Lots of birds too – rhinoceros hornbill, pied hornbill, oriental garter, blue-eared kingfisher, fish eagle, crested serpent eagle, storm stork and purple heron.

The monkeys in particular were hard to photograph as they were shy and high up in the trees. I like this photo of a sleeping monitor lizard – it looks so comfy, doesn’t it?

Hotels in Borneo tend to have open air restaurants, so that you can eat and watch the wildlife around you. The night time revealed huge beetles, moths and butterflies drawn to the lights. In turn predators were attracted to the flapping insects – bats whooshed past, lizards darted and this huge spider cast a wide net.

Very successfully, judging by the size of it! Although its underside is white, its front had dramatic yellow and black markings.

Continue reading (Incl. Pics) at: Beasts of Borneo

Tuesday, June 03, 2014

A Jewel in Rural Borneo

Blue skies stretched out as far as our eyes could see, decorated by clusters of clouds floating around nonchalantly. The extremely bumpy ride at the back of a pickup was giving us sore bottoms but for the nature around us and the refreshingly cool breezes, it was worth it.

It was Labour’s Day afternoon in the gateway to Kelabit HighlandsBario. Sitting at around 3,500 feet above sea level in Northern Sarawak near Kalimantan, the Kelabit Highlands consist of quite some rural villages, all well-preserved and isolated from modern day civilisation.

The best way to get to Bario is by plane, either from Miri or Marudi. Not on a Boeing, mind you, but a Twin Otter so tiny you can’t stand straight in the plane.

The flight to Bario from Miri proved amazing as the little plane propelled over changing landscape below – from the seaside city to the oil palm plantations to the tropical rainforests and rugged mountains including Mulu National Park.

If you’re sitting on the left side of the plane and the weather is clear, you might catch a lucky glimpse of the Pinnacles. Keep a lookout for Batu Lawi as the plane approaches Bario – a set of twin peaks with cultural myths in the ancient days.

Tourists are picked up by their respective homestay owners from the airport. Homestay is the only accommodation option in this village, normally with full meal provision during your stay. As most of my colleagues in our travel party are Muslims, we settled for the only homestay with halal food – Pak Mus’.

The rooms are much nicer than I thought and we even had the living room to ourselves as no one else was there. We spent the afternoon touring the village on a Proton-converted pickup, walking around a bit in search of viewpoints.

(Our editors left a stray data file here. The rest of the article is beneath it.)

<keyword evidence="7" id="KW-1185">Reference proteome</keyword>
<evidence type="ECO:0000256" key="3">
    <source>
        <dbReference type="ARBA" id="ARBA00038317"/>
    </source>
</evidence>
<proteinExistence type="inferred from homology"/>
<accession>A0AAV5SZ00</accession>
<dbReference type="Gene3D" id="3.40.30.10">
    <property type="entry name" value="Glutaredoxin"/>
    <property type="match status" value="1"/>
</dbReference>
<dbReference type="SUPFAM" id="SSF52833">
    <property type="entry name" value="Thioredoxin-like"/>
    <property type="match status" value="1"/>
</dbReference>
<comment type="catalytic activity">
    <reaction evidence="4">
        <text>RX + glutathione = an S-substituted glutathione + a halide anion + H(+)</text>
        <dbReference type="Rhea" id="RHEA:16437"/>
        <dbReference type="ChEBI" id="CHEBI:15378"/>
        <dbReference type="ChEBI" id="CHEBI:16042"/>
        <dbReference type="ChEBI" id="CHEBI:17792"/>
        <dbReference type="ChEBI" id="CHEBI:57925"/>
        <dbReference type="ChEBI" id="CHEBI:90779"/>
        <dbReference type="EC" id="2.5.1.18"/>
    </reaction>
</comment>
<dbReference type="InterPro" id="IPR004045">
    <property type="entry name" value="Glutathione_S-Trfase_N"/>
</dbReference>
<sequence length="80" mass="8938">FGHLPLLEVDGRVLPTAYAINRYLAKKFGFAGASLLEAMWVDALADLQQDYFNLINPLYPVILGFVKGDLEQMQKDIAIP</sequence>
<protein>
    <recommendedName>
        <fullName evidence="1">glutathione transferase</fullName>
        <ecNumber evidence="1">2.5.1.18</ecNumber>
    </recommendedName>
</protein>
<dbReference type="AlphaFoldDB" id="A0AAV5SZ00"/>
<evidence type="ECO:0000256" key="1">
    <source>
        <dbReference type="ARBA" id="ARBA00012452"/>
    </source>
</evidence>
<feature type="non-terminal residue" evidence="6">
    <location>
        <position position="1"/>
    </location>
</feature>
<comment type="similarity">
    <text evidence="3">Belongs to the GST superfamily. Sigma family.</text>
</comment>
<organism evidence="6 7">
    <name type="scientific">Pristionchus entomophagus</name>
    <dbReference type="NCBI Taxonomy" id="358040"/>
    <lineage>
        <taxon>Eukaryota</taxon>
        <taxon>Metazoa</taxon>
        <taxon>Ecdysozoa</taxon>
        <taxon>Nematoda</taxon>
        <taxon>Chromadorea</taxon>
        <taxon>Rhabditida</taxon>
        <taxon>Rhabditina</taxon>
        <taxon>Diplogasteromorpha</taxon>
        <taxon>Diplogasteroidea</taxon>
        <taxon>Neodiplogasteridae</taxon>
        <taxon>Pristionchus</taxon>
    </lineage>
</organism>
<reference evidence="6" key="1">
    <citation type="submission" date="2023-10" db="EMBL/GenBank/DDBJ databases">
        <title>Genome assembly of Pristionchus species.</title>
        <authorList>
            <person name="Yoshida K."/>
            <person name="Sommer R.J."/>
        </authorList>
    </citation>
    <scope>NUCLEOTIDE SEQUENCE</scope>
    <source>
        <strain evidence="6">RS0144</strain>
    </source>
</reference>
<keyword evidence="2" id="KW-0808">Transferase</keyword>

Dinner, like lunch, was served with the infamous Bario rice, fish, curry, plenty of vege and delicious sambal. Sometimes, you never know how hungry you are until you start digging in. That night we turned in to bed early as we needed energy the next day…

…and the next morning I realized seems like I was the only one who slept peacefully XD. Praise God for my super sleeping-ability! After breakfast, we hopped on the pickup again – heypresto! Guide Halim made us benches out of planks and touched! A 15 mins drive took us near to Pa’Ukat where it was time to get on our feet and start our trek to Pa’Lungan, a small village roughly 4 hrs away on foot.

Continue reading (Incl. Pics) at: A Jewel in Rural Borneo

Monday, June 02, 2014

Beyond the beaches: 4 of the best things to do in Borneo

Borneo is the world’s third largest island, divided among Malaysia, Indonesia and Brunei. It's a heavenly retreat for people looking to get away from the city life; packed with cultures, beaches, rainforests and mountains. The best part of a trip Borneo can't be found in your hotel room, but outside where nature's at its finest.

Here are four things to do in Borneo that will get the heart pumping and show you the best of Borneo.

1. Climb Mount Kinabalu

Although climbing a mountain might not appeal to everyone, you should make an exception for Kinabalu. At 4095 metres it is relatively easy to climb. At the top you'll be rewarded with incredible views, a magnificent sunrise and at night - a starry sky you could almost reach out and touch.

It is the tallest mountain in Malaysia and the 20th tallest in the world. Many people climb Mount Kinabalu to see its miraculous biodiversity and unique and exotic species, especially orchids and pitcher plants.

The mountain is the central piece of the Kinabalu National Park, a World Heritage Site located about an hour’s drive from Kota Kinabalu.

The park's most famous attraction is the Rafflesia plant, which grows the world’s largest flowers. These fleshy, smelly, bright red flowers sprout on the ground and only last facouple of days before wilting. And then they smell even worse than the rotting flesh scent normally attributed to them. Although they sound hard to miss, they're actually quite rare and you'll only stumble across one if you're very lucky.

2. Dive in Sipadan Island

Sipadan Island is one of the best diving spots in the world with sightings of turtles, sharks, rays and other big marine creatures almost guaranteed. There are over 500 species of coral and 3000 species of fish identified to date.